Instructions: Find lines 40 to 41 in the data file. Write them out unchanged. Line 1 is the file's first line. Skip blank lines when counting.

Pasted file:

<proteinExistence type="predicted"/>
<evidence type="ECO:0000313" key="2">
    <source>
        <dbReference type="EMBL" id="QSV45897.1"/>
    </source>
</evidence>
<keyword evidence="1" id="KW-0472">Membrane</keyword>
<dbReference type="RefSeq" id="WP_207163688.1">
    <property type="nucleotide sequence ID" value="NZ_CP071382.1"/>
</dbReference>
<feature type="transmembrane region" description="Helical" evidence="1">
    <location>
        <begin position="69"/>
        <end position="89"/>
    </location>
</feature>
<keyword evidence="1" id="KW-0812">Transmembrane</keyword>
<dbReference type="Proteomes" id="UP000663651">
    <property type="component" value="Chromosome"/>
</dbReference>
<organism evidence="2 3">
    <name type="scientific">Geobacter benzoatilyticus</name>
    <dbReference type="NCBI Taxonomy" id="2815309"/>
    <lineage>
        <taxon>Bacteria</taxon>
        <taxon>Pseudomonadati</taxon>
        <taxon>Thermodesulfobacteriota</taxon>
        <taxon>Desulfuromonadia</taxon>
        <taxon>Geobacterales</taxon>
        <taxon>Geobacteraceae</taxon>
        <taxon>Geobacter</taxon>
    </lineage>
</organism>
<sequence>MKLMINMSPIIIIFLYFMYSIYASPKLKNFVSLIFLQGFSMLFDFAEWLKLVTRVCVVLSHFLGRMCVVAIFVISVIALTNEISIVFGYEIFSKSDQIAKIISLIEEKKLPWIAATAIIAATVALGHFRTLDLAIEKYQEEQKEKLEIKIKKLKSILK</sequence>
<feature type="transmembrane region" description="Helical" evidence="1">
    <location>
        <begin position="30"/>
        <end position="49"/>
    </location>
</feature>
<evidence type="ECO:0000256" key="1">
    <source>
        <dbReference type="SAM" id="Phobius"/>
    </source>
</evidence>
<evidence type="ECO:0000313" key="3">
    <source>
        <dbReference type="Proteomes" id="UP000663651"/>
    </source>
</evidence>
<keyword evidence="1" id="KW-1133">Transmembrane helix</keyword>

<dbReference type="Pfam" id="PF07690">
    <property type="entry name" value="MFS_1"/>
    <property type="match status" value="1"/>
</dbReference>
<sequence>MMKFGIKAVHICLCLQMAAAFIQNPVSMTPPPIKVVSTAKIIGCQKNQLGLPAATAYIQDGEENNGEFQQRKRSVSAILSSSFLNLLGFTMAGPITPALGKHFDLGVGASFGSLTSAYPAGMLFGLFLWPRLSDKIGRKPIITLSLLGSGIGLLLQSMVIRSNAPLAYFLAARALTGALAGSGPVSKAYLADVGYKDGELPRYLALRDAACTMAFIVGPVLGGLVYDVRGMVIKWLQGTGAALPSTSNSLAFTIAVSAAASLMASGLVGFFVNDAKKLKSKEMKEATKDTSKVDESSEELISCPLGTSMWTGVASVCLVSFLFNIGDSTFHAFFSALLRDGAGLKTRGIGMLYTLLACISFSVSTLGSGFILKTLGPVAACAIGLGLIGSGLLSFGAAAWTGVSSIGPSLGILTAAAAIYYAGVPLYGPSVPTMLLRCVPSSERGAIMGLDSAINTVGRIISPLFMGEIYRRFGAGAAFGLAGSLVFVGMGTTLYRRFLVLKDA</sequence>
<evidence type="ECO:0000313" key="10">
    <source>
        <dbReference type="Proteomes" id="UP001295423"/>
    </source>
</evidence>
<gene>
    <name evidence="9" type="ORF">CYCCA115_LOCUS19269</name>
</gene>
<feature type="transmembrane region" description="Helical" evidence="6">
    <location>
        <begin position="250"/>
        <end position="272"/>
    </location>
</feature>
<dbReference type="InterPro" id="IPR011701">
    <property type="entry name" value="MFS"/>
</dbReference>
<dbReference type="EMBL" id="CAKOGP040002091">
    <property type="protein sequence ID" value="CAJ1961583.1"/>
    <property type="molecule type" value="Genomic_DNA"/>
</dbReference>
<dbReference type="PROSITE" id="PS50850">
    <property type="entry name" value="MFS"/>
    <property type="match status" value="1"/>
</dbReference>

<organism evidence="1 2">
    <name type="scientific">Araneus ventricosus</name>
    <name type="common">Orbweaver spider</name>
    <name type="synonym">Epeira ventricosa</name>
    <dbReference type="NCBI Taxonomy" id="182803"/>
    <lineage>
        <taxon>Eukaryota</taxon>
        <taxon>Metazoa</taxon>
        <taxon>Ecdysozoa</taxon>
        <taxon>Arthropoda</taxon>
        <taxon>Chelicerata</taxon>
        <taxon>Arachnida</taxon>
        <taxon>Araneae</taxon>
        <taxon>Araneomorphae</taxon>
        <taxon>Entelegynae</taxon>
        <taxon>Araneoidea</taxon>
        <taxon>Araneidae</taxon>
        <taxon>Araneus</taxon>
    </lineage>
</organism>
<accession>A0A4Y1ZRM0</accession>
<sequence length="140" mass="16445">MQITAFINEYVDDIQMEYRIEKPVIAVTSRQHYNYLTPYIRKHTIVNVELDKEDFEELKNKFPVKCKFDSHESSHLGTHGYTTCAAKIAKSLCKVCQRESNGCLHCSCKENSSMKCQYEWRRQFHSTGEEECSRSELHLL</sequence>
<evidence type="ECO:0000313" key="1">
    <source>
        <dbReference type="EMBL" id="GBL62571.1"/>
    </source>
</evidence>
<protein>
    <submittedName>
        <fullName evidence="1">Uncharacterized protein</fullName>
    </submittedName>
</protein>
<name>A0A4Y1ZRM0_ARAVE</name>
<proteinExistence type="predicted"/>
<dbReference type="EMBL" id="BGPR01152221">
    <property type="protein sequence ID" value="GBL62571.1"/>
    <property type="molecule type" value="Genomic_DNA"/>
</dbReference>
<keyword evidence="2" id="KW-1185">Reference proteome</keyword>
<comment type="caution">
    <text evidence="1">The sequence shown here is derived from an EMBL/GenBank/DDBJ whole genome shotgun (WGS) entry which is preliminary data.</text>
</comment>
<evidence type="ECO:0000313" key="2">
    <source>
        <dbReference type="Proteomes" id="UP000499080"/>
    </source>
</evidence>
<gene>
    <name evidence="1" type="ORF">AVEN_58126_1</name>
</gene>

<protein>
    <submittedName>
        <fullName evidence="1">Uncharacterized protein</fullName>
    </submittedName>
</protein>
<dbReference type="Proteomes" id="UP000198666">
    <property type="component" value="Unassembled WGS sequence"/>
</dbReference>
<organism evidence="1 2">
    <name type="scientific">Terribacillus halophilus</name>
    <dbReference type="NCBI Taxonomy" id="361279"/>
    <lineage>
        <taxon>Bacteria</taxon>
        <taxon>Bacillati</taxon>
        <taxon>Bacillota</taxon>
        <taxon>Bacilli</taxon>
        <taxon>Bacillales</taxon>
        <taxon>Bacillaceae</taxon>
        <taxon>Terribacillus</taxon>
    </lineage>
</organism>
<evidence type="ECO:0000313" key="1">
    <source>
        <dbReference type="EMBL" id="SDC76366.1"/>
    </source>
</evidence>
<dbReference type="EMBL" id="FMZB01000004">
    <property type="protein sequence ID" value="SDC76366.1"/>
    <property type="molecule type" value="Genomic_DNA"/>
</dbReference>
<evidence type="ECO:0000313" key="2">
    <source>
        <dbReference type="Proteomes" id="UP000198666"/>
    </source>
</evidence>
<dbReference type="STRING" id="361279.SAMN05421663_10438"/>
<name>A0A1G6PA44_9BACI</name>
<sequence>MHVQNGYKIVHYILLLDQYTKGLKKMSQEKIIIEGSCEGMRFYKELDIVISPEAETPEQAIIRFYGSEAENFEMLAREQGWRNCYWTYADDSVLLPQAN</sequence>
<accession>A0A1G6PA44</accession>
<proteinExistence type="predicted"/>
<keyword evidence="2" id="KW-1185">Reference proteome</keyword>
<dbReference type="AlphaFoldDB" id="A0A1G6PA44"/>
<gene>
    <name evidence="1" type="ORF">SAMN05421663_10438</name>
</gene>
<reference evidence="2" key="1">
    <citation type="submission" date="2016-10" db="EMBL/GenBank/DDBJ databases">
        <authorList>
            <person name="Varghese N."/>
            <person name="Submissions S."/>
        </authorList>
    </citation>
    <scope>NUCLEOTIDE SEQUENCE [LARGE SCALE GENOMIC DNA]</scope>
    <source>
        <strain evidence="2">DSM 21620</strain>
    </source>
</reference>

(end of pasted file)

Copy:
</feature>
<evidence type="ECO:0000256" key="1">